Read the tacking boards, rotten tomatoes, Variety and Box Office Mojo for opening box office figures. Each Monday morning, box office trends are either radically altered or affirmed. “Per screen average” figures are more meaningful for smaller indie films with a limited release. Know your audience and understand whether counter-programming is targeting the same or another demographic.
MOST LUCRATIVE FILM GENRES
ACTION This is the most profitable genre since it traditionally attracts the 14-24 year old male demographic which repeatedly attends the cinema. The 25-36 year age group is next and anyone older doesn’t go to the cinema. Tentpole, franchise films are almost all action films and play well in international markets. Overseas distributors like them, because they have less dialog than dramas and comedies and consequently less subtitles are required. Be aware that studios are increasingly reliant upon foreign box office (around 68%) to make their films profitable.
Superhero films are box office tonic today, possibly due to the widespread economic malaise. Superheroes offer an escape and sense of comfort and protection. The flawed hero also humanizes them and makes them more accessible to audiences.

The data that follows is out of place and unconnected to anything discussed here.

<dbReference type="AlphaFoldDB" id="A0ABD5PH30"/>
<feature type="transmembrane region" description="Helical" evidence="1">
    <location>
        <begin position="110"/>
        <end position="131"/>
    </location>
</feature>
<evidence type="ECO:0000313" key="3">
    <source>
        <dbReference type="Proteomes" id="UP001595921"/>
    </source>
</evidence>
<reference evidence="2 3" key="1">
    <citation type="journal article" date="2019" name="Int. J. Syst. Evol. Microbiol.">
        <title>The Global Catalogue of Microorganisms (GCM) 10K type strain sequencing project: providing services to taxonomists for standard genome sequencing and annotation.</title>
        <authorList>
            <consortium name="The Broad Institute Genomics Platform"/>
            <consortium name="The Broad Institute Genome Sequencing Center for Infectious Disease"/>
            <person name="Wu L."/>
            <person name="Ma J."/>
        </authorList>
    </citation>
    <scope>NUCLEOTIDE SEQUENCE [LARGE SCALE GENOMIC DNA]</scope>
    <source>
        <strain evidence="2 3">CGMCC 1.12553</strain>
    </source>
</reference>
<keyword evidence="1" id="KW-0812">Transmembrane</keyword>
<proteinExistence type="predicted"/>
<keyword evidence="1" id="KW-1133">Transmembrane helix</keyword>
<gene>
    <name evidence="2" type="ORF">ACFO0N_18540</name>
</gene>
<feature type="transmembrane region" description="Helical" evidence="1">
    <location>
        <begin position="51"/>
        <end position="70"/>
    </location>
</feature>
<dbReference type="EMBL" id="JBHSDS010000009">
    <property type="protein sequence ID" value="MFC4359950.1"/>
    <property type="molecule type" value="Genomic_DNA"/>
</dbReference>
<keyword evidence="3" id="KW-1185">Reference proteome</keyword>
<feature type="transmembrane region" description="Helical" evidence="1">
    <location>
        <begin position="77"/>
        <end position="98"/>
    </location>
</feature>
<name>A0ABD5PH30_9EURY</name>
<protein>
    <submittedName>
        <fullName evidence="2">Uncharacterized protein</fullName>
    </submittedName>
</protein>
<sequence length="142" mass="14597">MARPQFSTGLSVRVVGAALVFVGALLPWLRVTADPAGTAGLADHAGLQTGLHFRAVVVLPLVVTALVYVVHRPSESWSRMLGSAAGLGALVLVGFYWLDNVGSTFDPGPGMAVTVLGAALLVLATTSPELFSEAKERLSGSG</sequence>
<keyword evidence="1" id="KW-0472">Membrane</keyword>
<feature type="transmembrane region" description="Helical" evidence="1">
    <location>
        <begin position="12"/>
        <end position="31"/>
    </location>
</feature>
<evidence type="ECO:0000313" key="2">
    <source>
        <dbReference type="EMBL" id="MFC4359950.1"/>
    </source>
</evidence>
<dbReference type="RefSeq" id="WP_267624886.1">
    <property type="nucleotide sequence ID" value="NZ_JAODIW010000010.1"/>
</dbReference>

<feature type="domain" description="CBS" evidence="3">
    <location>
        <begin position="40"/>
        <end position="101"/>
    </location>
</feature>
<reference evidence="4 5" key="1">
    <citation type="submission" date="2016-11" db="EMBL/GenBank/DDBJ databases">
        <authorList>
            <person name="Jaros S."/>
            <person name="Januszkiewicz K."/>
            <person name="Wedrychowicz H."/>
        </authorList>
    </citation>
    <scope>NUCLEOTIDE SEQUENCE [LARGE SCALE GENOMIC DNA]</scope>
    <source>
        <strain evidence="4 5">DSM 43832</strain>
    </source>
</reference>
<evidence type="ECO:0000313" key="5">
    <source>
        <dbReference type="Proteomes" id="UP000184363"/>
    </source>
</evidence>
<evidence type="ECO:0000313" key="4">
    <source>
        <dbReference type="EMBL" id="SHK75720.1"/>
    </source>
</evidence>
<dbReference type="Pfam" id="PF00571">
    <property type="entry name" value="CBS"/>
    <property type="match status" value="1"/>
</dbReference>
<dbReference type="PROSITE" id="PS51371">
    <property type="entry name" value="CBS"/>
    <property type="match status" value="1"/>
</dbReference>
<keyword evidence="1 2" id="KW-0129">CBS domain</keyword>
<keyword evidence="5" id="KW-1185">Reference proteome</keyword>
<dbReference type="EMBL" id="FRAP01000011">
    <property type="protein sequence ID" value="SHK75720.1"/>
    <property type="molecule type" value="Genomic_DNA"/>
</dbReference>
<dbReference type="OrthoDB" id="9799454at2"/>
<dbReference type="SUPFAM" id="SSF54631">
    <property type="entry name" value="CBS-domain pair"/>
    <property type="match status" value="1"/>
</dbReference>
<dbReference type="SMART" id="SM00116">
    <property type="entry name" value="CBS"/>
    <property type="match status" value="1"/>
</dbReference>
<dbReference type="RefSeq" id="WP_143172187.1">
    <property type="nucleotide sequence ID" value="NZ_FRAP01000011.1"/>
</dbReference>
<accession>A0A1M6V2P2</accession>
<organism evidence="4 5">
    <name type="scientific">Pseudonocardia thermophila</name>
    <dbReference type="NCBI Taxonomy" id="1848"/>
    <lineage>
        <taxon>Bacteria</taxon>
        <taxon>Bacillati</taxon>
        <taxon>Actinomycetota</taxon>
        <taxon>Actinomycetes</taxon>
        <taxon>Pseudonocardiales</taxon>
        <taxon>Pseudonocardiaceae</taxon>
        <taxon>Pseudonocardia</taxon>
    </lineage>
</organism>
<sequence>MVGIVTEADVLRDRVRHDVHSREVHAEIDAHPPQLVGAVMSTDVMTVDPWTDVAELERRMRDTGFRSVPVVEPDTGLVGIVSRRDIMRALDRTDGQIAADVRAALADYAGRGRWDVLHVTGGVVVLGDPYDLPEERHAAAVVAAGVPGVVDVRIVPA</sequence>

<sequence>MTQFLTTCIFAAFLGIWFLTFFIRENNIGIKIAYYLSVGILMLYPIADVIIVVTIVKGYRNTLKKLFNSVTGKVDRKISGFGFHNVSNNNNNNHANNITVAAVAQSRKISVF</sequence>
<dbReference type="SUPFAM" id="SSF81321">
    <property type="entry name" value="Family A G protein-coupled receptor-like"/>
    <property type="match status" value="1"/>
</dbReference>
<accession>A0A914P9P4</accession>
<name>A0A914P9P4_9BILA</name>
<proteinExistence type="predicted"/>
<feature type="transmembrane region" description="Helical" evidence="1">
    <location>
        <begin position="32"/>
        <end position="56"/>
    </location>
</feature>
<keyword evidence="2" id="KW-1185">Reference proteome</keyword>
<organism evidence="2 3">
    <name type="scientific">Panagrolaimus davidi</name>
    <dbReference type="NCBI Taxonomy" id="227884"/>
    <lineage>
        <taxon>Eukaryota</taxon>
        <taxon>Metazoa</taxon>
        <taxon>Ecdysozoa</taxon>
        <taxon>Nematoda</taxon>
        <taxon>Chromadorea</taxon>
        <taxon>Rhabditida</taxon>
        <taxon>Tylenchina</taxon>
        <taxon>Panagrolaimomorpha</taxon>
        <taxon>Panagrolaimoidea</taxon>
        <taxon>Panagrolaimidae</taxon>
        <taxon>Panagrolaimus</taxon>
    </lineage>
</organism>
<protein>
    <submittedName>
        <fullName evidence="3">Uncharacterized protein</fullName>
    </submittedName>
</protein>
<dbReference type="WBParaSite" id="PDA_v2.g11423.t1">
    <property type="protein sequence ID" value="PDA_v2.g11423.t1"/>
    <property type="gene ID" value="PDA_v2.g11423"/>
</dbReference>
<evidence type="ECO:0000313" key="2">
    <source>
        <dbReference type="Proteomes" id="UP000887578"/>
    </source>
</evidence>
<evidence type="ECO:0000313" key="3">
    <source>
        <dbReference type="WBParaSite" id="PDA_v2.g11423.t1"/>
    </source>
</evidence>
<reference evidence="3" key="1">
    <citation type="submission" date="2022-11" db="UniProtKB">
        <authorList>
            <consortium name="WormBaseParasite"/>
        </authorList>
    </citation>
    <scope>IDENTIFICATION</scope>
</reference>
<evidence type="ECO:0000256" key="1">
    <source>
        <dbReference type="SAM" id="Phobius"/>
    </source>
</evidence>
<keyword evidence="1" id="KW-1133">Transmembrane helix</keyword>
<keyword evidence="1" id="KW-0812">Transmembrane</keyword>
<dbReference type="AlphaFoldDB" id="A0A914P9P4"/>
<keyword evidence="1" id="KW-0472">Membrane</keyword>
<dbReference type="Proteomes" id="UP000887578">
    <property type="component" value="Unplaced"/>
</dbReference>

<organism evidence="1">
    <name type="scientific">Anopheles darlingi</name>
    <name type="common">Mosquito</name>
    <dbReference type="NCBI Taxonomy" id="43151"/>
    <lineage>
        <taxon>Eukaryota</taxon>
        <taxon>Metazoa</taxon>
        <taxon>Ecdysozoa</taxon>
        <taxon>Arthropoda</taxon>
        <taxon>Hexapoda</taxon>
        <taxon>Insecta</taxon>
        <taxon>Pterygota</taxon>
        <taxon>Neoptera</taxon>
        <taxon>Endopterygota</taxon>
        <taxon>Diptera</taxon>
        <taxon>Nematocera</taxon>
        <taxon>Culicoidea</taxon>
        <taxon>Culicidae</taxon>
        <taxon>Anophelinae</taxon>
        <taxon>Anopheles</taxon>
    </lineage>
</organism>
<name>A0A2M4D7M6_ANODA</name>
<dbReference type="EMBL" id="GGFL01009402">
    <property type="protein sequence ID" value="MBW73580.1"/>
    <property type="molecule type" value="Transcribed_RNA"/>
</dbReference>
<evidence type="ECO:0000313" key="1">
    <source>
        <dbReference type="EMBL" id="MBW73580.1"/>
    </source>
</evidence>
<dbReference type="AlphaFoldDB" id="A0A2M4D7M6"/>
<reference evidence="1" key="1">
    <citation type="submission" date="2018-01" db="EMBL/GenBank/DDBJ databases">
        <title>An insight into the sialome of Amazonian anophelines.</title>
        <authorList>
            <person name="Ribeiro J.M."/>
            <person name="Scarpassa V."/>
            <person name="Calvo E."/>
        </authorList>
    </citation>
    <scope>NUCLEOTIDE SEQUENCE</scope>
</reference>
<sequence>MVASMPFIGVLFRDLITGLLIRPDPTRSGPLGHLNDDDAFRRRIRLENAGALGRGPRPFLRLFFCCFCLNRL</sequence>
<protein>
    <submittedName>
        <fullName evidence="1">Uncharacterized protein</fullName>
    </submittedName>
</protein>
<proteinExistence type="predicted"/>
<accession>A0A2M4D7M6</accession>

COMEDY Is often counter-programmed against action films. They are substantially cheaper to make (around 50 to 90%) compared to their action counterparts. The above the line costs (key creatives: producer, director, writer and actors) are similar in both genres. The cost base becomes insignificant for below the line roles in comedies which are traditionally use cheaper CGI and visual effects. Romantic comedies are date films targeting the 14-24 male and female demographics. The key issue with comedies are that they are often culturally and socially specific and don’t always travel well.
THRILLER Once again this genre targets the 14-24 year old demographic and includes horror films. The costs can be a tiny fraction of the cost of action films (sometimes as low as $50000). The box office fate of these films tend to be critic proof. Audiences will attend regardless. However, thrillers target a more film savvy and educated audience. Their plots are more complex and more engaging. Studios love action thrillers because they straddle two profitable genres.